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Weel 1 Notes

by: Whitney Marie Halaby

Weel 1 Notes PSYC 203

Whitney Marie Halaby
GPA 3.47
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About this Document

Chapters 1 & 2
Human Development
Lora Fisher
Class Notes
Psychology, Psycho, HumanDevelopment, Freud, Skinner, bandura




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This 5 page Class Notes was uploaded by Whitney Marie Halaby on Thursday September 8, 2016. The Class Notes belongs to PSYC 203 at Towson University taught by Lora Fisher in Fall 2016. Since its upload, it has received 52 views. For similar materials see Human Development in Psychology at Towson University.

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Date Created: 09/08/16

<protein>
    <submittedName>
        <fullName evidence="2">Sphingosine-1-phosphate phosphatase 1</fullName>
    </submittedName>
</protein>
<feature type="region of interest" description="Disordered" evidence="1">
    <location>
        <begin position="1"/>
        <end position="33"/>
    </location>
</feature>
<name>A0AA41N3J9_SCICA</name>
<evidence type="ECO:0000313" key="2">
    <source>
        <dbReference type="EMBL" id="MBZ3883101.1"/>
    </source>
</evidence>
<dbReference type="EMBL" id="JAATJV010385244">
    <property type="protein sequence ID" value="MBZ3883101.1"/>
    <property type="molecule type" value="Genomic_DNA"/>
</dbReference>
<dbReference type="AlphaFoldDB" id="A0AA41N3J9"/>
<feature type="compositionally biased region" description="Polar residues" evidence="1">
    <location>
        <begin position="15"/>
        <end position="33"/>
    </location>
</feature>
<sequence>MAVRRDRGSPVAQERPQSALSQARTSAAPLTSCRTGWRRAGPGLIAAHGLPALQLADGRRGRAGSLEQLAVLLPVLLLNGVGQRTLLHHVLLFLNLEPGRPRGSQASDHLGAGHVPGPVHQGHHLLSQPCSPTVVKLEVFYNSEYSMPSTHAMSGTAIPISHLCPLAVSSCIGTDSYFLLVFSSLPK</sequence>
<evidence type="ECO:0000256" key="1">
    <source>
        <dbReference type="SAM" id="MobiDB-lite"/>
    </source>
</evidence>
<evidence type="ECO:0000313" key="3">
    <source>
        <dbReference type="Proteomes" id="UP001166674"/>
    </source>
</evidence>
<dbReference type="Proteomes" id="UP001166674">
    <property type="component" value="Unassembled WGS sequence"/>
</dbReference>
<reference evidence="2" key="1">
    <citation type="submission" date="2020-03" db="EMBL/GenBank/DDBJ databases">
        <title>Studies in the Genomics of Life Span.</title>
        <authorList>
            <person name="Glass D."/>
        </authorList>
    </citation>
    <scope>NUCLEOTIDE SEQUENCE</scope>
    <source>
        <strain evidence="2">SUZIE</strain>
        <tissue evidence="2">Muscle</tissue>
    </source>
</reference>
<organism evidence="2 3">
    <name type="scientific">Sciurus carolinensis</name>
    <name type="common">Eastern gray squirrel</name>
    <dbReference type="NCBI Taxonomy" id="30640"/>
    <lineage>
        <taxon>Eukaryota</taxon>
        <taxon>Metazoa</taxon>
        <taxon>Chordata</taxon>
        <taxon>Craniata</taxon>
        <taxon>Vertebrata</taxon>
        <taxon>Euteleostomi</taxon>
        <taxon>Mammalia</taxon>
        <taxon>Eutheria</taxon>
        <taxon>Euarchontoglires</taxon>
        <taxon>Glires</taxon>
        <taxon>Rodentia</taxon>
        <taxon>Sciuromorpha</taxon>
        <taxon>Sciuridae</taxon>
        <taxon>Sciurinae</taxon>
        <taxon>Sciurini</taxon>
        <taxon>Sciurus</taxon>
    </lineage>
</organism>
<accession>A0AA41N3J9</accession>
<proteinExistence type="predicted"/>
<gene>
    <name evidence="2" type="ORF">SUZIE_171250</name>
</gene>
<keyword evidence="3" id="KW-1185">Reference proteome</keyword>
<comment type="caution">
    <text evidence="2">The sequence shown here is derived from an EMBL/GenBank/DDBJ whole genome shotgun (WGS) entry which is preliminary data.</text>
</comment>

PSYCH 203­ Human Development 9/6/16 Chapter 1  Human development: the scientific study of age related changes in behavior,  thinking, emotion, and personality – lifespan perspective  Three Theories o Augustine Hippo  Sin   Humans are born selfish and must seek spiritual rebirth  Christianity based  Everyone is born evil  Developmental Outcomes: individuals struggle to overcome  immoral action  o Jean Jacques  Emphasis on children and the basic goodness of human nature  Innate goodness  Nurturance and protection is needed  Developmental Outcomes: children’s environments interfere or  encourage this outlook o John Locke  Empiricism  Children are passive recipients of environmental experiences   Blank Slate  Developmental Outcomes: individual differences are due to  experience   Early Scientific Theories o Darwin  All about genes   Conducted the first organized study of human development   Interplay of genetics and environmental adaptions   Baby biographies: detailed records of his own children’s early  years o G. Stanley Hall  First scientific study of child development   Psychologist   Emphasis on norms or average ages at while developmental  milestones occur  Created the phrase “storm & stress” to refer to adolescence   Always think of averages with Hall o Arnold Gessel  Maturation occurs naturally  Used movie cameras and one way mirrors   Domains & Periods of Development o Physical domain: puberty  o Cognitive domain: memory & thinking  o Social domain: relationships­ adolescence and early childhood o Periods of Development MUST KNOW FOR TEST  Prenatal  infancy  early childhood  middle childhood   adolescence  early adulthood  middle adulthood  late  adulthood  Nature V Nurture o Nature: inborn properties, biological influence, inborn biases o Nurture: learning from environmental experiences, internal models of  experience   Continuity and Discontinuity o Continuity: qualitative changes in an amount or degree o Discontinuity: qualitative, step like changes  o If development consists only of additions, then the concepts of stages is  not needed o If development involves reorganization or emergence strategies, skill  stages can be useful  Three Types of Change o Normative age graded universal changes: social clock or age norms o Normative history graded changes: cohort or generational changes  o Non­normative changes: unique, unshared changes or individual  differences   Gender o Influences individual development  o Interaction between characteristics and environment influences and is  influenced by gender   Contexts of Development o Individual differences related to timing  o Critical periods: a specific period in development when an organism is  especially sensitive to the presence of some particular experience –  ANIMALS  o Sensitive periods: span of months/years when a child may be particularly  responsive to specific forms of experience or particularly influenced by  their absence – HUMANS  o On time events: when most members of society experience events ex.  Marriage   o Off time events: o Atypical development: mental retardation, psychopathology  Goals of Developmental Science o Describe, explain, predict development / development event o Influence some developmental outcomes  Variables: characteristics that vary across people  Relationship: when 2 or more variables vary together   Naturalistic Observation: o Time consuming  o Descriptive method: ways to identify relationships  o Watching individuals as an outside observer   Case Study o Ex. Sleep study  o An in­depth examination of a single individual   Laboratory Observation o Controlled setting  o Similar to naturalistic observation except the setting and activities are  controlled  Broad Survey Areas o Questionnaires o Interviews  o Methods: questions/ answers are recorded and samples are used  Correlation o Describes the strength of the relationships between 2 variables  o Positive correlation: high scores on one variable usually accompany high  scores on the other o Negative correlation: two variables move in the opposite directions o Correlation does not mean causation   Experiment Designs o Test casual hypothesis o Randomly assign participant to different treatment and control groups  o Experimental (treatment) group o Control group   Cross Sectional Designs o People from different age groups are studied at the same time point o It can indicate possible age difference or age changes o Age related differences may become confused with cohort or generational  effects  Longitudinal Design o Study a small group of people over time o Consistencies and incontinences are studied  o Changes are assessed over time in the same people o Hard to generalize  Sequential Design o Combines 2 cohorts  o Both aging and cohort affect is possible  Cross­ Cultural Studies o Ex. Child abuse o Search for universal and unique developmental changes o Demonstrates a degree of environmental variation within human  development  Ethics o Principles for responsible conduct of research and use of any outcomes  resulting from research o Protection from harm, informed consent, confidentiality, knowledge of  result, deception  o IRB: Institutional Review Board Chapter 2  Major theoretical perspectives o Psychoanalytic  o Learning  o Cognitive   Freud o 3 personality types: id, ego, superego o Psychosexual theory: internal drives and emotions influence behavior –  patient’s memories are used as primary source material o Psychosexual Stages:  0­1 yrs­ Oral  1­3yrs – Anal  3­6 yrs – phallic   6­12 yrs – latency  12 yrs and up – genital   Erikson o Neo­Freudian  o Psychosocial theory: development is influenced by common cultural  demand and internal drives o Each psychosocial stage requires a resolution to arise  o Healthy development requires a favorable ration of positive to negative  experiences   Pavlov o Pavlov’s dogs o Classical conditioning: a learning process that occurs through associations  between environmental stimulus and naturally occurs stimulus  o Reflex: stimulus response connection  o Learned: conditioned stimulus elicits conditioned response  Skinner o Operant conditioning: modifying voluntary behavior  o Rats o Reinforcement increases behavior  o Behaviors dependent on reinforcement – positive and negative  reinforcement   Bandura o Social cognitive theory: observational learning or modeling: learning  results from seeing a model reinforced or punished for behavior –  dependent on four factors:  Attention   Memory   Physical capability   Motivation   Perceived self efficacy: people’s beliefs about their capabilities to produce effects   Piaget o Cognitive theory: development involves processes based upon actions and  later progresses into changes of mental operations o Scheme: internal cognitive structure o Assimilation: using schemes to make sense of experiences o Accommodation: change a scheme to incorporate new info o Equilibrium: balancing assimilation and accommodation  o Sensorimotor  preoperational  concrete operational  formal  operational   Vgyotzky  o Zone of proximal development: the level at which a child can almost, but  not fully, perform a task independently, but can do so with assistance of  someone more competent  ex. Child trying to pour milk, it spills, so an  adult helps – THEORY  o Scaffolding: the support for learning and problem solving  that encourages independence and growth ( park of zone of proximal development) o Socio­cultural theory: complex forms of thinking have origins in social  interactions, not private exploration   Information Processing Theory o The computer is used as a model to explain how the mind manages  information  o 3 stage theory of memory:  sensory memories   short term or working memory  long term memory   Biological Theories o Behavioral genetics: examines genetic under­pinning of behavior  phenotypes o Urie Brongenbrenner—Bioecological theory: explains development in  terms of relationships between people and their environments